The Sept. 28 Massac Unit 1 school board included more than approving Phase I of the return-to-normal school transition plan, which occurred Monday.

The board also approved a $23 million budget for the 2021 fiscal year.

In a public hearing held before the regular meeting, Superintendent Jason Hayes went over the budget with the board members.

“This budget is balanced now, but there’s not a lot of wiggle room,” he said. “We tried to keep everything as level as possible.”

While there are several givens — revenues will be flat, per the state; a little revenue will be gained from the property tax inflation rate; how much salaries and health insurance are going up — there are more “what-ifs out there. The unknowns are what’s bothering me,” Hayes said. “There are some revenue sources I didn’t take out because if we ever get back to normal school, they’ll be there. But on the flip side, there are little expenses we’re not incurring. Maybe this stuff will balance out. It’s an unknown because it’s so different.”

Hayes noted that while the district may not be using some things — running busses five days a week, for example — it is a cost because it is a contract.

Unexpected COVID costs — cleaning supplies, extra paper towels, spray bottles that CARES grant money covered a portion of but is no longer available — are also impacting the budget.

“It’s a little scary this year because of the unknowns,” Hayes said. “If we get to resume normal operations, I think we’ll be good. If we don’t, we’re probably going to have to amend this budget and take a hard look at how this is really impacting us.”

Hayes noted the district’s incurred COVID costs would be more if not for Massac County Emergency Management Agency director Brian Horn, who “has done a great job helping us out with hand sanitizer, masks, gloves. That’s helping.”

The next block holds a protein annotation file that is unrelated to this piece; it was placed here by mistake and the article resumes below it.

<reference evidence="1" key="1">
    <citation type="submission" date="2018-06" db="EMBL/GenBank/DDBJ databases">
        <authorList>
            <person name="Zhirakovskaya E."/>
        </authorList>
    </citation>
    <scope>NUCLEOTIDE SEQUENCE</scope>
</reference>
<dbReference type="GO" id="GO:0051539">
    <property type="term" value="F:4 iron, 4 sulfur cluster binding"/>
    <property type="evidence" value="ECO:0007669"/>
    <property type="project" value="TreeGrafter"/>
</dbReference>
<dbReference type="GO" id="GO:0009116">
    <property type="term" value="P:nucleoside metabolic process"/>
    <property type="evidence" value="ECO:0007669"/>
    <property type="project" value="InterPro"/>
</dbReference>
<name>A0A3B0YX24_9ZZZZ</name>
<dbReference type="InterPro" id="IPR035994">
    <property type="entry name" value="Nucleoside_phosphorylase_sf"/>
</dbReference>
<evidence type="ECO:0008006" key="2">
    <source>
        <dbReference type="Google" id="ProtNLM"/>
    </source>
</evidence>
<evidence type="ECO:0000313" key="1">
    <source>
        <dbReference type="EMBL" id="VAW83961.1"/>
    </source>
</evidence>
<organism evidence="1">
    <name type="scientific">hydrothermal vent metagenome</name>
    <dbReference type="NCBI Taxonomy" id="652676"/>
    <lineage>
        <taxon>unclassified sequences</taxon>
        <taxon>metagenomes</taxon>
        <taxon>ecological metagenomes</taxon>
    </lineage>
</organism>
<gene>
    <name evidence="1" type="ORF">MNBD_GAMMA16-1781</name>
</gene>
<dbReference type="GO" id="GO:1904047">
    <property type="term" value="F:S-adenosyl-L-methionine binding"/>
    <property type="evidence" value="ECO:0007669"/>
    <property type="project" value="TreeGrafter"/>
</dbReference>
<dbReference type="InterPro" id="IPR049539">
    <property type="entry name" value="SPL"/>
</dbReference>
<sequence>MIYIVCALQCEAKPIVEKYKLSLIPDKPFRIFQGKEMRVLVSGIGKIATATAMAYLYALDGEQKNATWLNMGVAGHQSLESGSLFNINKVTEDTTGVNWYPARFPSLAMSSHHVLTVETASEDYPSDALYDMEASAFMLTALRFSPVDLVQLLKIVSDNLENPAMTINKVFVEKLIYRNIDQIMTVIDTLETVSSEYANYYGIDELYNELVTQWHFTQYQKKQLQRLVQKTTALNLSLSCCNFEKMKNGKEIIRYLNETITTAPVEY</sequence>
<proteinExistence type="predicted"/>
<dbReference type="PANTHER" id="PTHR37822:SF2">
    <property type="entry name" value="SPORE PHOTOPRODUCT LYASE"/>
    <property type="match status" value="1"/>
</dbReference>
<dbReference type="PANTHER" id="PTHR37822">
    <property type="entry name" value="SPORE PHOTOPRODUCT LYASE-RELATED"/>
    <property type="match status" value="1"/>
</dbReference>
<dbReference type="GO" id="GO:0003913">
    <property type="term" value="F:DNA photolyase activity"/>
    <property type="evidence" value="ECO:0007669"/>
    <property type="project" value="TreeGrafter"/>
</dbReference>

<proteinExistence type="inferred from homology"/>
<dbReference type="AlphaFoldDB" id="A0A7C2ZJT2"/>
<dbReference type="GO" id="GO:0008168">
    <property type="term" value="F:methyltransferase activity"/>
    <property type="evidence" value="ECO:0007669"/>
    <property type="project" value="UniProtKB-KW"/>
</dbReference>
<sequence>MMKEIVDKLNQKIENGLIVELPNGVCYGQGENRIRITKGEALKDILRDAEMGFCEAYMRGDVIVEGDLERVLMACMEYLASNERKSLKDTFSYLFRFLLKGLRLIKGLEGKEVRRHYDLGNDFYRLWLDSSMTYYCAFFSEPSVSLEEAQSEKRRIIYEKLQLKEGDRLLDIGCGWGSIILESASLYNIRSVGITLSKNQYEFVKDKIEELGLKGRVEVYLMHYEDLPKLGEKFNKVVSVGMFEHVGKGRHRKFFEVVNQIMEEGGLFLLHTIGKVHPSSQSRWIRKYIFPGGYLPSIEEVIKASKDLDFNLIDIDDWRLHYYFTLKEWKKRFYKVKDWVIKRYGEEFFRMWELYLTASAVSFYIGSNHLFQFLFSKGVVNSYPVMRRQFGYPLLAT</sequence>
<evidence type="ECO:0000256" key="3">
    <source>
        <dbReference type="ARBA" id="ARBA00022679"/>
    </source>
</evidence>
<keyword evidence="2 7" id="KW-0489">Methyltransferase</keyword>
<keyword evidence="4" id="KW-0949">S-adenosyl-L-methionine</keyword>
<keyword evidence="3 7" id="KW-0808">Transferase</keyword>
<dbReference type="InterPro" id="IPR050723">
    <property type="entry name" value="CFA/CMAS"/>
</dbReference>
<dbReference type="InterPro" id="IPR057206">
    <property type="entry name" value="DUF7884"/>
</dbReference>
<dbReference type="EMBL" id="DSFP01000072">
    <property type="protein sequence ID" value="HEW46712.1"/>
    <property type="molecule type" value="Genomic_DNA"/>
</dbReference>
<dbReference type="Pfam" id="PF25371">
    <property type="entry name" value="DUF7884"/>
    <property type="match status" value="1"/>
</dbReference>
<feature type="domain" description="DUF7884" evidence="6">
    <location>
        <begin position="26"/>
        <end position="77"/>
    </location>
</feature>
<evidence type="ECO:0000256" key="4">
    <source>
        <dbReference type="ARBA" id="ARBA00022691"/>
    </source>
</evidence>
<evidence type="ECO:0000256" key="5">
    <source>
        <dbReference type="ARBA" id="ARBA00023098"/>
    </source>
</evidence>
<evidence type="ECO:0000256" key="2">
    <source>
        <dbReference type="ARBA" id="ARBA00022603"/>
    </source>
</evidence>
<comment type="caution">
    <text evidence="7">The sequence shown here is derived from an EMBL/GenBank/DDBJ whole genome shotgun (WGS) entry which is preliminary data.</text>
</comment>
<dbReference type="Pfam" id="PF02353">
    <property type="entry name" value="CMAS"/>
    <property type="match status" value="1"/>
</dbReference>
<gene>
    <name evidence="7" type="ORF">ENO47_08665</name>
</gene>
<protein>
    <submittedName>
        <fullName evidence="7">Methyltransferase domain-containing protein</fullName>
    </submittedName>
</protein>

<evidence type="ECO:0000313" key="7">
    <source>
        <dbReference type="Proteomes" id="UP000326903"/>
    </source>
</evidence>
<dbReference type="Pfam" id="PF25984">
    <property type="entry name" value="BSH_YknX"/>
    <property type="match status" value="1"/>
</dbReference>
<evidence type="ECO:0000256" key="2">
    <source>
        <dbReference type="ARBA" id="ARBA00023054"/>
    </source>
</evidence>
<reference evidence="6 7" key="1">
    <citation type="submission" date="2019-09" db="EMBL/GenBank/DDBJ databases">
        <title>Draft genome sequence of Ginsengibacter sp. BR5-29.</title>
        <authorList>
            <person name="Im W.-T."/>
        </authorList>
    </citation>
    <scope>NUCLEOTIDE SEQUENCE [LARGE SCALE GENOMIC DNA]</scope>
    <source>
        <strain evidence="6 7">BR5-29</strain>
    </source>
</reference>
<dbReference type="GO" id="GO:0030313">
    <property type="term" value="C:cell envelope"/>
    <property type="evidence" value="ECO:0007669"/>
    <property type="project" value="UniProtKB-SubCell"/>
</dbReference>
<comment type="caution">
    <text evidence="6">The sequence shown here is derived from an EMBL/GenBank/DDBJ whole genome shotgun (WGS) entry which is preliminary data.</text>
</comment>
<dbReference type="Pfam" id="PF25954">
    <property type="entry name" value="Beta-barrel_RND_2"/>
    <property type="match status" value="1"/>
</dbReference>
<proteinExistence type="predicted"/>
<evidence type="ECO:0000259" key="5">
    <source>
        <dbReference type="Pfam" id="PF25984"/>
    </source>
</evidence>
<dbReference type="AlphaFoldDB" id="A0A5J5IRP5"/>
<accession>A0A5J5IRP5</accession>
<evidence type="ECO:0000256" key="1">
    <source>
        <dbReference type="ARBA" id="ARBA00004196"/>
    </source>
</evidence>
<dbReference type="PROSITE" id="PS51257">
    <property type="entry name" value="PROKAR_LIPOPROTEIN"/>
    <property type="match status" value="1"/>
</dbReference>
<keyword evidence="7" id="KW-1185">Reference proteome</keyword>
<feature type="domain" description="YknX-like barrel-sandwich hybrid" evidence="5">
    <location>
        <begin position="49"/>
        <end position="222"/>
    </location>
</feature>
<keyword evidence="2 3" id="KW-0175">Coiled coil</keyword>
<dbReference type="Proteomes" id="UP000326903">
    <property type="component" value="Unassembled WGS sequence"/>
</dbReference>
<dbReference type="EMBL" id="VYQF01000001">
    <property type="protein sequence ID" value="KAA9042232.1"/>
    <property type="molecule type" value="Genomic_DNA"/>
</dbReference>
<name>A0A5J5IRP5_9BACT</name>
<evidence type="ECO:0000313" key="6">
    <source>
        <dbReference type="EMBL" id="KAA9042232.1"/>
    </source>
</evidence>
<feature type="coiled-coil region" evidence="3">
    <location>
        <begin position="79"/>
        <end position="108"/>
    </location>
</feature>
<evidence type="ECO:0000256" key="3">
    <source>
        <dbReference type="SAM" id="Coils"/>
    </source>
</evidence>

The final fiscal year 2020 expenditures were $23,077,532. For FY’21, it’s up $250,024 to $23,327,556.

“That’s still probably going to be a little low,” Hayes said. “This one is going to be close. It’s balanced on paper for now.”

Hayes also point out to the board the declining numbers across the district. Comparing Sept. 17, 2019, to Sept. 28, 2020, enrollment is down 154 students, working out to: 18 less at Brookport Elementary; 29 at Franklin; nine at Jefferson; 17 at Unity; 49 at Metropolis Elementary; 11 at Massac Junior High; and 21 at Massac County High.

“It is a concern moving forward to next year,” Hayes said. “Our first enrollment snapshot for the Evidence Based Funding Formula (how the state distributes funding to school districts) (was) Oct. 1. Unless we’re able to recoup a significant number of those (students) by the next snapshot, which is March 1, we’re going to take a hit on Evidence Based Funding next year. And that will be a tough one — we’re looking at $800,000 to $1 million in lost revue possible. That’s a big chunk of change for us. That will definitely impact us.”

Hayes noted that if that does occur, the district does have “some money in reserves — it’s not that we’d have to borrow money right off the bat — but we’d burn pretty quick through that, too.”

During its regular meeting, the board also:

• Approved the health insurance renewal proposal from Blue Cross Blue Shield at an increase of 5.6%.

• Approved the resignations of Mandy Hannan as MCHS school cheer coach and, effective Dec. 31, Peggy Sheari as MCHS guidance counselor.

• Approved the retirements of Robin Atkinson in 2021 and Frances Porter in 2023.

• And, approved the closing of a Banterra bank account that was not being utilized.

The next regular school board meeting will be held at 6:30 p.m. in the MCHS library

Unit 1 schools will be closed Oct. 8-12 for a mini-fall break.

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